Original Research

Socio-economic factors associated with mental health disorders in Fort Portal, western Uganda

Charlotte Hawkins, John M. Bwanika, Martin Ibanda
South African Journal of Psychiatry | Vol 26 | a1391 | DOI: https://doi.org/10.4102/sajpsychiatry.v26i0.1391 | © 2020 Charlotte Hawkins, John M. Bwanika, Martin Ibanda | This work is licensed under CC Attribution 4.0
Submitted: 13 March 2019 | Published: 07 July 2020

About the author(s)

Charlotte Hawkins, Department of Anthropology, University College London, London, United Kingdom
John M. Bwanika, The Medical Concierge Group Limited, Kampala, Uganda
Martin Ibanda, Mental Health Unit, Fort Portal Regional Referral Hospital, Fort Portal, Uganda


Background: Mental health disorders, which are interlinked with social issues such as poverty and stigma, present a significant burden in Uganda.

Aim: This article explores perceptions about and experiences of mental health disorders in western Uganda, particularly as they pertain to the socio-economic context.

Setting: The research was conducted in the mental health unit at the Fort Portal Regional Referral Hospital, Kabarole District, Uganda.

Method: This article is based on qualitative anthropological research conducted from January to March 2017, including 49 semi-structured interviews about ideas and determinants of mental health, with health workers, former mental health service users, their relatives and influential community members.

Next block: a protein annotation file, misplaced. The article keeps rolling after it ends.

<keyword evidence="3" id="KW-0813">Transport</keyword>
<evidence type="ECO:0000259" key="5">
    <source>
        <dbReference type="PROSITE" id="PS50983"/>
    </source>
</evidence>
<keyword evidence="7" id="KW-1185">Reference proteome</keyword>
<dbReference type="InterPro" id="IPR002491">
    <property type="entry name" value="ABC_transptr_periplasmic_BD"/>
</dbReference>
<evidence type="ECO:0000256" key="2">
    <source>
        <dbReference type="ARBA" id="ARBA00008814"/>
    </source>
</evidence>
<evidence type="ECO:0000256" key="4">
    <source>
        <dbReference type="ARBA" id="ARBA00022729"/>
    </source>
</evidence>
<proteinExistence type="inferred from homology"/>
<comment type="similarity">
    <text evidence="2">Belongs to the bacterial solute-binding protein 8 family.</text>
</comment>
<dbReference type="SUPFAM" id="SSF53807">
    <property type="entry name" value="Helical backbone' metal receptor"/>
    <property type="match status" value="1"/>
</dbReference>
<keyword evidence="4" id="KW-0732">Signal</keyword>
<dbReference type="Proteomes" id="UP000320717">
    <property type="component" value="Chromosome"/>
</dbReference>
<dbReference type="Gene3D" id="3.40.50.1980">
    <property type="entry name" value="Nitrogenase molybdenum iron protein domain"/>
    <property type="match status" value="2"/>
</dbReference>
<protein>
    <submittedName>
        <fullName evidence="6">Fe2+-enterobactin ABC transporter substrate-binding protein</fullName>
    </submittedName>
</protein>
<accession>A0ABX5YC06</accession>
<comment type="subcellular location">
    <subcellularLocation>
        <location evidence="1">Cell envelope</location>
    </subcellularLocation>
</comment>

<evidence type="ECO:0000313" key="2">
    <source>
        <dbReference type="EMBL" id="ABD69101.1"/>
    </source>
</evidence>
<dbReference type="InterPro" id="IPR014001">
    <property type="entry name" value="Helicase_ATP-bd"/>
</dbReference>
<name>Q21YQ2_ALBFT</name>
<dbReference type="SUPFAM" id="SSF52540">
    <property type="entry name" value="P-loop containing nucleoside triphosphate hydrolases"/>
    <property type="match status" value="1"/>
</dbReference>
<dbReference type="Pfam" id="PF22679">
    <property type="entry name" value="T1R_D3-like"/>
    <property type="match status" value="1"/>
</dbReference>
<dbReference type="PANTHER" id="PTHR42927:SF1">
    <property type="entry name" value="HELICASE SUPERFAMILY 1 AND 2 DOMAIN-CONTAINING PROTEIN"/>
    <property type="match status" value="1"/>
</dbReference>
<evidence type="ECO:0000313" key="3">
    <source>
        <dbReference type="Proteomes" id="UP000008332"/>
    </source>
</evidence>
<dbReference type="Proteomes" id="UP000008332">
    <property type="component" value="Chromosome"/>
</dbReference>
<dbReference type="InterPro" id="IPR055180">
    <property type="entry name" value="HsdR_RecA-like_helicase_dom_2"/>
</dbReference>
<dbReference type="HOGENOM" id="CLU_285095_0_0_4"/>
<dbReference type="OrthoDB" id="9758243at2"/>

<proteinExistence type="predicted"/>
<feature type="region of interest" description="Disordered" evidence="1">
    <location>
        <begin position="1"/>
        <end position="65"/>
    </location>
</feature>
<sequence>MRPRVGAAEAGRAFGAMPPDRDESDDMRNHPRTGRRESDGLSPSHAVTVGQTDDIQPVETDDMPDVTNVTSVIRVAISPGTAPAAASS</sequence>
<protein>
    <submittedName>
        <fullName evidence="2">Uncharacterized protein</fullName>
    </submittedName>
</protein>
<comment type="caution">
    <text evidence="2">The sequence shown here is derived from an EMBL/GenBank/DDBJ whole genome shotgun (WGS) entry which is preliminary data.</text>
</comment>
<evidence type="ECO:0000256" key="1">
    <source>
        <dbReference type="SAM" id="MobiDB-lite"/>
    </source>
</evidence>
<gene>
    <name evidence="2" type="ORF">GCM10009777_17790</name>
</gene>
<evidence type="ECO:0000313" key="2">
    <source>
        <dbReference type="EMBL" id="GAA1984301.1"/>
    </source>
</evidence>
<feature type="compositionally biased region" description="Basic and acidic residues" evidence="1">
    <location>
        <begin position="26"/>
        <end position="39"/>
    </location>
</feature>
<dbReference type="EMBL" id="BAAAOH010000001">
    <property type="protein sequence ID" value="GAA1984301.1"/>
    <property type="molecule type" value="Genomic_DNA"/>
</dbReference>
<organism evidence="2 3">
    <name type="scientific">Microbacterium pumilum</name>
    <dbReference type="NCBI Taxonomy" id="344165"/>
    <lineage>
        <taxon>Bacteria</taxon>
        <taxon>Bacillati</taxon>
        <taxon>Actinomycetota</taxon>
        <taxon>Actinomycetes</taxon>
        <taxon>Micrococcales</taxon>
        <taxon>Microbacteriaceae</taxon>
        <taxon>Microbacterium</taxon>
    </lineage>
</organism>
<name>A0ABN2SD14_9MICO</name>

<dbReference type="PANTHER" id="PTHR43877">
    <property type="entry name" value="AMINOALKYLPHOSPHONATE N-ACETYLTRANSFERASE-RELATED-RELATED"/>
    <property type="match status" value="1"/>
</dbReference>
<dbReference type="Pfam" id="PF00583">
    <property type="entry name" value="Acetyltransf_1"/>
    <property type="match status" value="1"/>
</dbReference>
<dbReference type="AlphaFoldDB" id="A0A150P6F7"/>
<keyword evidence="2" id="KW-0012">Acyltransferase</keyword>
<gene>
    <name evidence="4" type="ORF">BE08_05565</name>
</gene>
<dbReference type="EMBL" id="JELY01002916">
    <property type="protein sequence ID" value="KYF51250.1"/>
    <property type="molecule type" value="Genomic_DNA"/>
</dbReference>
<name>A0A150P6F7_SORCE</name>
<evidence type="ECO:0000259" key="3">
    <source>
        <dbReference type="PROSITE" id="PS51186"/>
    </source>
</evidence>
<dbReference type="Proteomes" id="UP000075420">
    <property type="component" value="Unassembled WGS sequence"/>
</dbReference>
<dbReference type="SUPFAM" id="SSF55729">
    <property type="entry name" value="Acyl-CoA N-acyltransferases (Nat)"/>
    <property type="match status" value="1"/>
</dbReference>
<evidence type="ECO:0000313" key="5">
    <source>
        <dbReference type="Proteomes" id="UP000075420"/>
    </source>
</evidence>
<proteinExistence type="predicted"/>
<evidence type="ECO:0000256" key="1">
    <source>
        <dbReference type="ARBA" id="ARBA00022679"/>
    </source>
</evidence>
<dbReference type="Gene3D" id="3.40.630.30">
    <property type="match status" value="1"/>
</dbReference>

Results: Many interviewees felt that mental health disorders are an increasing problem in their community. Economic challenges, such as poverty, unemployment and financial stress, are seen as both a cause and a consequence of mental illness. Mental health challenges can be exacerbated by shortages in mental healthcare, which are shown to be complexly interrelated with stigma.

Conclusion: This article provides an insight into mental health experiences in Fort Portal based on the perspectives of various interviewees. Further funding and research are recommended to inform contextually appropriate services.


mental health; mental health services; stigma; economic stress; outreach; Uganda


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Crossref Citations

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